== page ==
With the size of cycling sunglasses on a constant upwards trajectory towards comedy value, there's little chance of any of us getting close to those figurative windows to the soul.
The next best inlet, then, is perhaps the humble jersey pocket. Unless of course the contents have been deported to the newly created bib short pocket, or a frame bag - but then that's a clue in itself.
Here's how to determine a rider's objective on the bike, with a glance at the size of their jersey pockets...
This rider intends to spend the next 30-60 minutes pummelling themselves at a speed and intensity which leaves zero room for contemplating anything as attention consuming as the on-boarding of energy.
Despite being charged ~£20 for the pleasure, British Cycling's infinite wisdom dictates that laps out aren't allowed so there's no point carrying any sort of mechanical magic fixes.
Several gels, a pre-opened energy bar, and possibly some sort of puncture fix if the circuit is really long and neutral service is likely to be as forthcoming as a chubby handed toddler with the keys to the sweet cupboard.
This depends if we're talking old-school time triallist, or the new breed wearing a helmet that wouldn't look out of place in the stingray tank at your local aquarium.
In the case of the former, a pre-glued tub, strapped to the seatpost. The latter: what pockets?
Nothing in the pockets - that's a fast track to failing accreditation number one.
But the 'trackie trolley' (carried via the lift to the velodrome pits) contains a chainring and rear cog in every size available, spare handlebars and a pair of compression socks that might even raise eyebrows at a triathlon.
Sportive rider (see also: club runner)
It's about now that things take a dramatic turn towards the more laden end of the spectrum. The sportive rider inhabits a sweetspot between the minimalistic nature of racers and those who require a frame bag - the result is usually marked out by low hanging pockets.
Food is an obvious one, plus a spare tube, tyre levels, Co2/canister, a pump in case of disaster, quick link, multitool, rain cape, and half a bag of Haribo (the other half served as a great post-breakfast-chaser).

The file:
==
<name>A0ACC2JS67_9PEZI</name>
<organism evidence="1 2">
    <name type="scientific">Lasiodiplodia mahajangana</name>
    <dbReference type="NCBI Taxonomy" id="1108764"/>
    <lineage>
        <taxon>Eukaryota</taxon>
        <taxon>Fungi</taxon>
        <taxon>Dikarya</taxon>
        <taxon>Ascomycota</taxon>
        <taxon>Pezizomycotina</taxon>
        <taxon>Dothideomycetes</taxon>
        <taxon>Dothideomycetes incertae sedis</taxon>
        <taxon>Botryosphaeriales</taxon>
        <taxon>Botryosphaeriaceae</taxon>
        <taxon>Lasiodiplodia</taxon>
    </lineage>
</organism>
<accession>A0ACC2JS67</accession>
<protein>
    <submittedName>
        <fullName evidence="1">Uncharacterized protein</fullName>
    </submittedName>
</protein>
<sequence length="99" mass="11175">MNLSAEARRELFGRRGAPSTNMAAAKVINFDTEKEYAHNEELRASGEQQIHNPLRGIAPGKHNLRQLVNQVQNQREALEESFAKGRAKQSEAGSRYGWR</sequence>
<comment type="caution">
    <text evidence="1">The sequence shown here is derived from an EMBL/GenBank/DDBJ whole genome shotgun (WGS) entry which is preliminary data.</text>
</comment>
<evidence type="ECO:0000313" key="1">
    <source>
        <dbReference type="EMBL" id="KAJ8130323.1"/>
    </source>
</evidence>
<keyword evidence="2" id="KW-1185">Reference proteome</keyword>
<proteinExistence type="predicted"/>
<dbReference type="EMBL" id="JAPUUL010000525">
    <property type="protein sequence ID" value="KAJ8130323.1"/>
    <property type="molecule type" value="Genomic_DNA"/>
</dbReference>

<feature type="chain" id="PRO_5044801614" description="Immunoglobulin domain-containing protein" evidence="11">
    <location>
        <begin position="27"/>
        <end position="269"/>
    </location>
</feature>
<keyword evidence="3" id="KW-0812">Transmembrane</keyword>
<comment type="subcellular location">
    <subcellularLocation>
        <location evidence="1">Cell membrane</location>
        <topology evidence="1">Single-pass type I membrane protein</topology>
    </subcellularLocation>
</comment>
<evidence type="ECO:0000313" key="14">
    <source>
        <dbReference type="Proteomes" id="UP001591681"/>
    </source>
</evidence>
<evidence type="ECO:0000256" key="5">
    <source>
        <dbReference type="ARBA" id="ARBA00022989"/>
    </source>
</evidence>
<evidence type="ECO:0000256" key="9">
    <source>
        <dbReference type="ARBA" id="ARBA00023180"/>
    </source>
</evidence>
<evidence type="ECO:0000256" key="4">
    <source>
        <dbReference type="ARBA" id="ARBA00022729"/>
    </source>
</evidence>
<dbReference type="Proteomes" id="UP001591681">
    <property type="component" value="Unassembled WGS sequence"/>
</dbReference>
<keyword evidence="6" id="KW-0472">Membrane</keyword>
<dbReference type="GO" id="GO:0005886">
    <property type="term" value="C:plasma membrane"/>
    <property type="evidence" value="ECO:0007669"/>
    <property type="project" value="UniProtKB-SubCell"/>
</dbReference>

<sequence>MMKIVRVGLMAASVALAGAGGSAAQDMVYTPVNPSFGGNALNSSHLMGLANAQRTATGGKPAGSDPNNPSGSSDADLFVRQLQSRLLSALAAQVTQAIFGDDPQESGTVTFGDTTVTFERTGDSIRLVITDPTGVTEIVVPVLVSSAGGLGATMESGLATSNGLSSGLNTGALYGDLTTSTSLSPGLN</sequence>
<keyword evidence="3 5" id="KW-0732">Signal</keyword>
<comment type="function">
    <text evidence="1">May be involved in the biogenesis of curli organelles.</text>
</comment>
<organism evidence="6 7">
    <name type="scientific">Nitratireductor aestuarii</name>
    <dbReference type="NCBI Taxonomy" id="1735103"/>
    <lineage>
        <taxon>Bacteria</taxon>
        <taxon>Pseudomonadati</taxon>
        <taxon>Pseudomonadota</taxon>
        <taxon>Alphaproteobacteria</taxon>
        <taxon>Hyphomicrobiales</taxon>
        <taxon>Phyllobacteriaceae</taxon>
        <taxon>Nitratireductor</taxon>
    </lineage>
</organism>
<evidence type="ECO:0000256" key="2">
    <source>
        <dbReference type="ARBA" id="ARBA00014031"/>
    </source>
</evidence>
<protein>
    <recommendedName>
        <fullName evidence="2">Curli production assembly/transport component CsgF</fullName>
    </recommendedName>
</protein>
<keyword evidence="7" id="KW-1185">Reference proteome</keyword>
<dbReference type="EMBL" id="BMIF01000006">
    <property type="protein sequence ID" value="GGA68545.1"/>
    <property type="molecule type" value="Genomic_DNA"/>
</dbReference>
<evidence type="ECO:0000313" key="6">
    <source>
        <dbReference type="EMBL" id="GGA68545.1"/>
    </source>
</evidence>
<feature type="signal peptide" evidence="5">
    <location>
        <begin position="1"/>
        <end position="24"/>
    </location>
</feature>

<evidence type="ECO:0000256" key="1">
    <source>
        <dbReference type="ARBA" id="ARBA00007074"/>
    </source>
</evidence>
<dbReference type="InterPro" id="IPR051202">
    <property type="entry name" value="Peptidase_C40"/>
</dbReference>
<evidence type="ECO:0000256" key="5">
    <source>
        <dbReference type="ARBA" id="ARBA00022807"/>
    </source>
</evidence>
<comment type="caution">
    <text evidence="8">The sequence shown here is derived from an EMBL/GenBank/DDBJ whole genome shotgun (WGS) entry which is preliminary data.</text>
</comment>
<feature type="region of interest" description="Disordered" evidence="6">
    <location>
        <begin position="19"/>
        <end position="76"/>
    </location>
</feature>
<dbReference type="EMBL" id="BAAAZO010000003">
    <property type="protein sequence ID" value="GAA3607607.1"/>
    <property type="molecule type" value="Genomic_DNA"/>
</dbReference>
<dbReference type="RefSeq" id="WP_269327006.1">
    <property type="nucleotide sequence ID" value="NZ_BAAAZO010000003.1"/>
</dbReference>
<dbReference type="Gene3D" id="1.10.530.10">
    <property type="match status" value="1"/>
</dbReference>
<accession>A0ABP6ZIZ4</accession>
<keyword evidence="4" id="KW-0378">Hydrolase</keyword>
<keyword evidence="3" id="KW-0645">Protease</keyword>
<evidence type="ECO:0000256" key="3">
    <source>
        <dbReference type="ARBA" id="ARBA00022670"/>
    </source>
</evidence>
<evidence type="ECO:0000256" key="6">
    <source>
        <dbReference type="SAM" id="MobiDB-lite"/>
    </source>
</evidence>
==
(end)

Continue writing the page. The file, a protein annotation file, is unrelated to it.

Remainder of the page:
The well prepared types also allow space for a tyre boot and latex gloves.
This rider intends to leave no 'groad' unexplored - and as a result carries enough supplies for a full day out, possibly the night as well, with extra tools required to cater for the fact that no 'rescue taxi' driver will take kindly to receiving co-ordinates for a flint strewn path 50 miles from precisely nowhere.
Additions include spoke keys, cable ties, lights, portable chargers (if you didn't take a photo for Instagram, did it even happen?), plus a metal mug that can be clipped to the luggage - where it will clang with every pedal stroke.
How is all of this achieved? Well, we have bib shorts with pockets now, kids.
All of the above - plus bivvy bag (or, a down jacket which forms a part of a sleeping bag...), spare clothes, mini stove, Swiss army knife (self defence only), AeroPress, and an assortment of photography related paraphernalia.
And essential Coco-Pops.
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Cycling Weekly's Digital Editor Michelle Arthurs-Brennan is a traditional journalist by trade, having begun her career working for a local newspaper before spending a few years at Evans Cycles, then combining the two with a career in cycling journalism.
When not typing or testing, Michelle is a road racer who also enjoys track riding and the occasional time trial, though dabbles in off-road riding too (either on a mountain bike, or a 'gravel bike'). She is passionate about supporting grassroots women's racing and founded the women's road race team 1904rt.
Favourite bikes include a custom carbon Werking road bike as well as the Specialized Tarmac SL6.
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